Yesterday was a tough day for students, staff and all those involved in Australia’s higher education sector. The Australian Human Rights Commission released the much-awaited results of the national university survey on sexual assault and sexual harassment, which was commissioned collectively by Australia’s 39 universities.

Sexual harassment and assault on university campuses is not unique to Australia. It is a global problem, which, though not limited to universities, is particularly accentuated on campuses, which represent an unusually high concentration of the most common victim group in the broader society. Australian universities have commendably taken the lead in finding the facts about this problem by commissioning what is by far the largest and the only national survey of this nature in the world.

As expected, the findings paint a disturbing picture of harassment and assault across our campuses. Some universities fair better than others, but there are no winners here because even one case of harassment or assault is one too many. The figures have been posted on the websites of all universities and elsewhere for all to see. Much has been written and said by many, including yours truly, about the results since yesterday. So, what more could I add? Please allow me to try.

Of all the statistics in the report, the ones that keep jumping out at me are that among the survey respondents who stated being harassed, only one per cent at UC and four per cent nationally sought support and assistance from their university after the most recent incident. Further, 60 per cent of those who reported being harassed or assaulted had little or no knowledge of where to go within the university to make a complaint, and around half didn’t know where to seek support or assistance.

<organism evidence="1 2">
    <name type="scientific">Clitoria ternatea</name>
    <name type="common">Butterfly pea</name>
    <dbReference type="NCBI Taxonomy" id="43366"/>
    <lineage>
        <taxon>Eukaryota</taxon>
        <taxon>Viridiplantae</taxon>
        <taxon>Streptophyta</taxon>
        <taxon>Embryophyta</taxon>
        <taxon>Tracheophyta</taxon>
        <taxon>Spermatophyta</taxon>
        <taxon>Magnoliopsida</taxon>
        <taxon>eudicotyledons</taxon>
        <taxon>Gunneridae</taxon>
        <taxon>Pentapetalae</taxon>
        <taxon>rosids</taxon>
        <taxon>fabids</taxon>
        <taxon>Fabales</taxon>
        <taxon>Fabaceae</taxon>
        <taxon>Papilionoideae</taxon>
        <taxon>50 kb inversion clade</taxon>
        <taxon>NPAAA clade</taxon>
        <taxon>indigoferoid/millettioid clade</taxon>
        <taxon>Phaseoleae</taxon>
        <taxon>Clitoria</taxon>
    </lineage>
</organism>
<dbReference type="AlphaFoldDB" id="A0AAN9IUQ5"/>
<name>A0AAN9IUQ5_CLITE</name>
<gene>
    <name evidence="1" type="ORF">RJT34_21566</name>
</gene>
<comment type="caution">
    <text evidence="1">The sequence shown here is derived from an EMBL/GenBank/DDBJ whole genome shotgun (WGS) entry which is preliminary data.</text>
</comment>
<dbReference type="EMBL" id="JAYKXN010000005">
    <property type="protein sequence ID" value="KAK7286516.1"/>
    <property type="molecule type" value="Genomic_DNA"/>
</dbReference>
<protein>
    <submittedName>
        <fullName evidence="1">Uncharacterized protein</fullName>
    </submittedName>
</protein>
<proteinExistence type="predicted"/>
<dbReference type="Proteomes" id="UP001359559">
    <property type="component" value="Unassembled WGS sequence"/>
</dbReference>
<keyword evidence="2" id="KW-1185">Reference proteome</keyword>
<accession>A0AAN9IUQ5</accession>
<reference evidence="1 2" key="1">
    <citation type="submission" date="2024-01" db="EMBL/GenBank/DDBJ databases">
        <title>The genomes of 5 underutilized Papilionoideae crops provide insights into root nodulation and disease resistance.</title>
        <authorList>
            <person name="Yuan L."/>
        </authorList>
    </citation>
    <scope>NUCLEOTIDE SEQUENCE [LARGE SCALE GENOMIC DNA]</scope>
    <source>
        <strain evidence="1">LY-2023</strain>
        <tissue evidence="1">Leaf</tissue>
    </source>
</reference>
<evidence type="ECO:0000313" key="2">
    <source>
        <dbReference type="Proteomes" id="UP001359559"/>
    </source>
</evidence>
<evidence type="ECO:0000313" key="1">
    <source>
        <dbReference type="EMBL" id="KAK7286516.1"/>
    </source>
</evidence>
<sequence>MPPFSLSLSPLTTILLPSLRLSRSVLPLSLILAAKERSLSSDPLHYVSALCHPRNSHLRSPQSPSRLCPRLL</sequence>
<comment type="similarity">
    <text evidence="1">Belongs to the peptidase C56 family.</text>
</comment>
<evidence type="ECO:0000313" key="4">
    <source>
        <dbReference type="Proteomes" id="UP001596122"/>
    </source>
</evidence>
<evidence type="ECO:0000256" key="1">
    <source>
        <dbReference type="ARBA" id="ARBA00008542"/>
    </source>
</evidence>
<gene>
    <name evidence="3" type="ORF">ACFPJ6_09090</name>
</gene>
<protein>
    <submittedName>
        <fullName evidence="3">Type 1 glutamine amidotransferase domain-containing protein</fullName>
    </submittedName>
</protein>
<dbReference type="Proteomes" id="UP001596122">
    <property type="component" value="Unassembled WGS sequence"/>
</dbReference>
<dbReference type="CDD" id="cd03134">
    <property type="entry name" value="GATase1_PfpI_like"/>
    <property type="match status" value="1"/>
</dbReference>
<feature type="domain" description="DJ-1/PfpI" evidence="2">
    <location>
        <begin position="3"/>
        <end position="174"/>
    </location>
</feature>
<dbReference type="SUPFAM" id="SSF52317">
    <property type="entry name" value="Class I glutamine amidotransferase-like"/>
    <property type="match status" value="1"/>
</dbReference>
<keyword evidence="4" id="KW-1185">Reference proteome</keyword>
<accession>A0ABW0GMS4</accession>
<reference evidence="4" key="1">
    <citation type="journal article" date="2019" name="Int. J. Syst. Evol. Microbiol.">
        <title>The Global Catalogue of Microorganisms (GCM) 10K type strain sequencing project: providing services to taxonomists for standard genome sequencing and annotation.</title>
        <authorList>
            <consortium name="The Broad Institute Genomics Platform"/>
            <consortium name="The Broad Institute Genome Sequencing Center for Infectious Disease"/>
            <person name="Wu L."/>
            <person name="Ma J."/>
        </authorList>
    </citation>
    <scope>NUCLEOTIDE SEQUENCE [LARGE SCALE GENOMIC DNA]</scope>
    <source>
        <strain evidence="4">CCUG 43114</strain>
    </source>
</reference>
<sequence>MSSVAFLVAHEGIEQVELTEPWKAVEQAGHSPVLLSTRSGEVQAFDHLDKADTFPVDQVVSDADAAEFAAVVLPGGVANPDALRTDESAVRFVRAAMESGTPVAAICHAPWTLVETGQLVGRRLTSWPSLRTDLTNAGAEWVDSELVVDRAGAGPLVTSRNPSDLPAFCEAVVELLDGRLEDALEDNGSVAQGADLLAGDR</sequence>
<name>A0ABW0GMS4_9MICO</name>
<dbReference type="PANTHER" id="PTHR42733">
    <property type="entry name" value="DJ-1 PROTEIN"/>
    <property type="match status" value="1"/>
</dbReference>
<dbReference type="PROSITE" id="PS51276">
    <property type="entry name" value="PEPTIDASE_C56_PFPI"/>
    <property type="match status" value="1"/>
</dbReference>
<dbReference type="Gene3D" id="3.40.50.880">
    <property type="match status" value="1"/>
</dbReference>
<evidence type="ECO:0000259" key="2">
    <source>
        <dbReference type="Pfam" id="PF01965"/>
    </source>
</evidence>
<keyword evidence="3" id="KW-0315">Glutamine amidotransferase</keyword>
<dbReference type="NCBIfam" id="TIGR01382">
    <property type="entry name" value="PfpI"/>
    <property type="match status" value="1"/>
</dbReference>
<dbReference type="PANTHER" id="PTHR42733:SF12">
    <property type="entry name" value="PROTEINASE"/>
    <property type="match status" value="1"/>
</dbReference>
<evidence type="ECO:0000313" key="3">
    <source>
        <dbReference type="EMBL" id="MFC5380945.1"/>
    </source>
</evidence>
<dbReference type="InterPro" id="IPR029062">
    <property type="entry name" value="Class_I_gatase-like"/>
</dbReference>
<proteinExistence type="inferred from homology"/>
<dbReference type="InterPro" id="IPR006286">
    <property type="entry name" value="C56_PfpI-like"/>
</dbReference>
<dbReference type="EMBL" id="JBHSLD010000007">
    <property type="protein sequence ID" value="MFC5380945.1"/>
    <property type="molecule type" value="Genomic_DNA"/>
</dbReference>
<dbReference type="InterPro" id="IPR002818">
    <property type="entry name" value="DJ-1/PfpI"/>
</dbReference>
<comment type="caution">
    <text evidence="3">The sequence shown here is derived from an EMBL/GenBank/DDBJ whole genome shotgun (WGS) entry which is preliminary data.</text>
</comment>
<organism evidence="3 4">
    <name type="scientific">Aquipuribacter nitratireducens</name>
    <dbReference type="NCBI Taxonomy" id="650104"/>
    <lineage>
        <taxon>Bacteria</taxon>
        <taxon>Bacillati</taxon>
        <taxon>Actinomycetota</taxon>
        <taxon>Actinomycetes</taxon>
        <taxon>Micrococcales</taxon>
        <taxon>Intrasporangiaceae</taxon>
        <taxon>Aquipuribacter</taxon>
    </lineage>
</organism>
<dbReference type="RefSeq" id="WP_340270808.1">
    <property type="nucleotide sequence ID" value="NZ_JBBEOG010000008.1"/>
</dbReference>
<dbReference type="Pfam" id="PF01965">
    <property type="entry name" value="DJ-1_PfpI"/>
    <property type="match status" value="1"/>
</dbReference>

There are multiple ways to interpret these unacceptably high numbers but, for me, they keep conjuring up the words of one of my favorite inspirational speakers, Benjamin Zander:

“Who am I being that your eyes are not shining?”

Let me take some liberty with Zander’s words to rephrase the question in the present context, “Who am I not being that your eyes are not shining?”

Who – as a university administrator – am I not being for my own students that such a high percentage of them are not making me aware of one of the most offensive experiences they are likely to have experienced during their studies under my watch?

Sexual and interpersonal violence have no place at our University. Here at UC, we all have the right to a respectful and supportive environment where we can study, work and live safely. It’s up to all of us to make sure we work together to keep our University and our community safe.

The report shows that there is work to do and the results will help us inform how we can work harder to improve our education programs, our support services, policies and practices.

To the students that took part in this survey- thank you. Your personal stories will guide us in stepping up our efforts to prevent and address sexual harassment and assault in our community.

Knowing and confronting the facts about an ugly problem is the first and essential step towards fixing it and we have a series of initiatives already in place to prevent sexual harassment and assault, and to support those who have been affected. However, please don’t automatically assume that I know it all, or should know it.

As we now get down to the complex work of figuring out how to eliminate the scourge of sexual harassment and assault on our campuses – and in turn lead a change in the broader society – let me begin by urging you to tell me what it is that I must do to make you feel comfortable about reporting sexual harassment or assault to the university?

Sexual harassment is never ok and it is up to all of us to make sure we work together to keep our University safe.

I welcome your feedback and/or suggestions by emailing

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